Lost wax casting

Lost wax or “cire-perdue” casting goes back at least as far as 3,000 B.C.E.  Archaeologists have uncovered evidence of early lost wax casting  on every continent except Australia.

The enduring popularity of the lost wax method is due in part to the fact that it captures very fine detail.  And it can be done without high-tech equipment.

 

Making the model

The rough beginning of the corgi head door knocker

The rough beginning of the corgi head door knocker.

My first step is to carve a model.  For jewelry, I start edwith a wax that’s very similar in hardness and working properties to wood.  Like wood, green jeweler’s wax can be carved with knives and tiny hand tools, or worked with a dremel.  For sculpture, I occasionally use brown microcrystalline sculpture wax, but more often these days I model in plasticine or polymer clay.I start with reference photos and drawings.  I model the rough shape with my hands, supporting it with an armature if needed, then carve details with hand tools. 

 

The corgi head, , a couple of weeks into the sculpture process.

The corgi head, a couple of weeks into the sculpture process.

Clay a very forgiving medium.  If you cut off too much, you can add material back on and try again.   But still, it can be a long, slow, process.  And there are times when it can be hard to imagine that the piece will EVER look like what I want.  It’s kind of like the carving of Mount Rushmore.  When they first started blasting the mountain, I’m sure the designer looked at the jagged standing rocks and the heap of rubble and wondered if it would ever pull together.  But bit by bit, it did.  

 

Finished sculpture for the corgi head door knocker

Finally, the finished corgi head. sculpture which will become a door knocker

When I get stuck, I’m glad to have my own living models close at hand. My dogs, cats, and horses are philosophical about being pressed into service so show me a pose, or exactly how a nose is constructed or how hair blows back on the run.  It usually takes several weeks of carving and tweaking (and walking away and coming back with fresh eyes) to perfect a design.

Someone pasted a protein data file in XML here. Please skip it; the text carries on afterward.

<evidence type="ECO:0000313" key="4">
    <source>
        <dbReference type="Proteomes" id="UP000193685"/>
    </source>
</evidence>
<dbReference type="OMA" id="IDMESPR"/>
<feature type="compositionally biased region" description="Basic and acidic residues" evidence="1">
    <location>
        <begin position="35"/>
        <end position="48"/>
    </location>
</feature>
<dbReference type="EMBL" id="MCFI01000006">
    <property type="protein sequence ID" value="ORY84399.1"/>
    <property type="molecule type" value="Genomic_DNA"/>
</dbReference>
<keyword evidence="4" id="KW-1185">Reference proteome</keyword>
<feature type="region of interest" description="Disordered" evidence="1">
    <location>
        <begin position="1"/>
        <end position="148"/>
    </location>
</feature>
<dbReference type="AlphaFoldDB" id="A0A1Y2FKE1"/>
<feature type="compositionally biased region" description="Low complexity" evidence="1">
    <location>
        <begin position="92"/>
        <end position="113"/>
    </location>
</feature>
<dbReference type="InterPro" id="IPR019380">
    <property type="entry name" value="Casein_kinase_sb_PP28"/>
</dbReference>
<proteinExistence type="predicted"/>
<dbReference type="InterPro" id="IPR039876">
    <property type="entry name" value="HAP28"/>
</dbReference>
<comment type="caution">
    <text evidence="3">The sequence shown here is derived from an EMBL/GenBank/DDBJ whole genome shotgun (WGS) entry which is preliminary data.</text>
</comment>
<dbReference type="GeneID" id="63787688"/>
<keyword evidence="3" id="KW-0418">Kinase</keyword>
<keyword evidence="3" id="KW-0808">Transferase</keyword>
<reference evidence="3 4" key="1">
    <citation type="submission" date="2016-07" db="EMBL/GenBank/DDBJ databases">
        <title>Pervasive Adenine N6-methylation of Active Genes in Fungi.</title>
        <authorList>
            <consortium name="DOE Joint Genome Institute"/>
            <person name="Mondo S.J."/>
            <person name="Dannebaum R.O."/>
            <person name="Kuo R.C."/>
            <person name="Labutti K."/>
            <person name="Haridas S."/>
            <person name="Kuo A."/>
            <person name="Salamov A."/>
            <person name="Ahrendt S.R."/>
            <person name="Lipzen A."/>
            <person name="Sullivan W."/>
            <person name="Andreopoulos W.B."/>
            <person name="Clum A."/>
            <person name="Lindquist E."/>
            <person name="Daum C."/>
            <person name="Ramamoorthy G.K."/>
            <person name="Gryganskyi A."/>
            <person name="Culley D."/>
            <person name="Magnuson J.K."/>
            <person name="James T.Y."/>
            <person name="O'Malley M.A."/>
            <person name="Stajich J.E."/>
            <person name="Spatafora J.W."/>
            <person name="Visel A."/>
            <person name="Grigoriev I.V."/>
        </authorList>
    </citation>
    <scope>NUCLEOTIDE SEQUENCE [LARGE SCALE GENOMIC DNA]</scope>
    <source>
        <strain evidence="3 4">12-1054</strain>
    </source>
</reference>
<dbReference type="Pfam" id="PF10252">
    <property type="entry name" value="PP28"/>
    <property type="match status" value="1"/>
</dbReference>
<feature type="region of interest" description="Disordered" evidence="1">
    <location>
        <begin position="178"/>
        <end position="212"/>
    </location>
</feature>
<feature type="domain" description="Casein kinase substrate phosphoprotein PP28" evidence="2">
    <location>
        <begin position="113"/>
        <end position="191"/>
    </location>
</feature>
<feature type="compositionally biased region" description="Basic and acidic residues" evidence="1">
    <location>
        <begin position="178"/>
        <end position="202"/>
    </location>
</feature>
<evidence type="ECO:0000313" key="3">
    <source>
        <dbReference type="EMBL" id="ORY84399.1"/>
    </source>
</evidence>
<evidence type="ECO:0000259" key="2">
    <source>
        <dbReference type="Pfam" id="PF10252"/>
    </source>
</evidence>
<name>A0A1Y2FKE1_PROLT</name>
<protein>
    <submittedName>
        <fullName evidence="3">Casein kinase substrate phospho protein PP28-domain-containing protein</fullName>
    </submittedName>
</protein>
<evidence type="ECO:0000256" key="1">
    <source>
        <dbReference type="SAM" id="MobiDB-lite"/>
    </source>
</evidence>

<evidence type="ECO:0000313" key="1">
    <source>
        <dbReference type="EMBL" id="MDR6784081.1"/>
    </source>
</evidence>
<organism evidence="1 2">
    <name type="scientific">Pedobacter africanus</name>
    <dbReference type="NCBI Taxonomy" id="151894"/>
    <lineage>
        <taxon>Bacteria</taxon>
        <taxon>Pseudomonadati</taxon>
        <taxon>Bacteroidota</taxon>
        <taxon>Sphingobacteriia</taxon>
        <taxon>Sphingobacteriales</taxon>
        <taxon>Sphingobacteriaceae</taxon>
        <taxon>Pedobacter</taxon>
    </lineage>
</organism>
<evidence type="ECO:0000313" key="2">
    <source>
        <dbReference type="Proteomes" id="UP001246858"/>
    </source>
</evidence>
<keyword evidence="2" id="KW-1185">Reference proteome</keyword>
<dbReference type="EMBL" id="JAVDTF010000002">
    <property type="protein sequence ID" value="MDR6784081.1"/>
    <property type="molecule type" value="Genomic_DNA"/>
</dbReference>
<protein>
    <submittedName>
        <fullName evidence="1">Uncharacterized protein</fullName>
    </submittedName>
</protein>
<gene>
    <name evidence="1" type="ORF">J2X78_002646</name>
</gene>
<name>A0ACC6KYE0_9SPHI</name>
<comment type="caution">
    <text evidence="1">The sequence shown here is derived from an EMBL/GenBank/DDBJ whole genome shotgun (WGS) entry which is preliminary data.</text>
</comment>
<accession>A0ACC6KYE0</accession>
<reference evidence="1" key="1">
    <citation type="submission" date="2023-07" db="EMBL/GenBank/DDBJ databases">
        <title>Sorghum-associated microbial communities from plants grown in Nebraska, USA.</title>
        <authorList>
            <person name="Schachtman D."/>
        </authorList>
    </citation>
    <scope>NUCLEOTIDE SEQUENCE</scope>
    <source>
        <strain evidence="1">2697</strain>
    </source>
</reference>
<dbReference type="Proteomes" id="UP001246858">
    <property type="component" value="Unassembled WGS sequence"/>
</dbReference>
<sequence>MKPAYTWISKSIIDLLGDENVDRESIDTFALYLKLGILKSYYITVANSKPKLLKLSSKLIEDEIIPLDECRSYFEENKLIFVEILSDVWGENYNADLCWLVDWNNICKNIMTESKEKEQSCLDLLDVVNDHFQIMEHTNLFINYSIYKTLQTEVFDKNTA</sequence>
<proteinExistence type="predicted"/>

The studio mold

The studio mold lets me cast a wax to work on, as well as a cold cast model for display.

The studio mold lets me cast a wax to work on, as well as a cold cast model for display.

 

 

When the sculpture is finished, I make a temporary mold in my studio and make a cold-cast model, both to see the influence of color on the piece, and to have something to show to potential buyers.  If it still looks good, I use the same mold to cast a wax, this time in a wax that takes and holds detail to perfection.  Using the cold-cast piece for reference, I carve and refine any details that need touching up.  It’s this wax that goes to the caster.

Mold making and wax casting at the foundry

The permanent mold is used to cast wax replicas of the original.

The permanent mold is used to cast wax replicas of the original.

 

 

Irish water spaniel waxes treed for casting

Irish water spaniel waxes treed for casting

Using my wax, the caster makes a professional-quality mold, which will allow him to make perfect copies of the original.   Each wax new wax is checked carefully for defects, and then joined back-to-back to another wax to make what’s called a “tree”.  I use a small artisanal caster right here in Vermont, so he usually casts in batches of eight (four pairs in trees).

 

 

Preparing for casting

Caster inspecting a row of door knockers dipped in ceramic slip and sand to create the shell for casting.

Caster inspecting a row of door knockers dipped in ceramic slip and sand to create the shell for casting.

Each pair of waxes is dipped in layers of ceramic slip and sand to form a shell. It takes a week or more to build up the layers, allowing the shell to dry each time. Then the finished shell is fired in a kiln, causing the wax to burn away from the inside.

 

Casting the metal

While the ceramic shell is being heated, the artisan melts the metal  For one or two pieces, the metal can be heated with a torch in a graphite crucible right on the top of the work bench.  For bigger batches metal is melted in a forge or kiln.

Gold melts at 1948 degrees fahrenheit, silver at 1763 degrees, and bronze at 1748 degrees. When the metal is hot enough to flow, the caster pours it through the cup-shaped opening into the still-hot shell.

Lost wax casting can be very high tech.  Modern vacuum equipment can run tens of thousands of dollars.  So can a commercial-sized burnout kiln or melting crucible.  But small artisanal casters can still achieve excellent results with homemade equipment, skill, and experience.

 

Finish work

Applying the patina to a freshly cast bronze dog doorknocker

Applying the patina to a freshly cast bronze dog doorknocker

After the raw castings have cooled, the ceramic shell is chipped away and the sprues (the channels that the metal followed through the plaster) are cut and ground away.  If the sculpture has been cast in more than one piece, the parts have to be welded together, and every seam ground and redetailed.

Then the piece is polished and finished with a patina to enhance the detail and preserve the color of the metal through the years.   Seeing a carving transformed into a finished piece in metal is the closest thing I know to magic!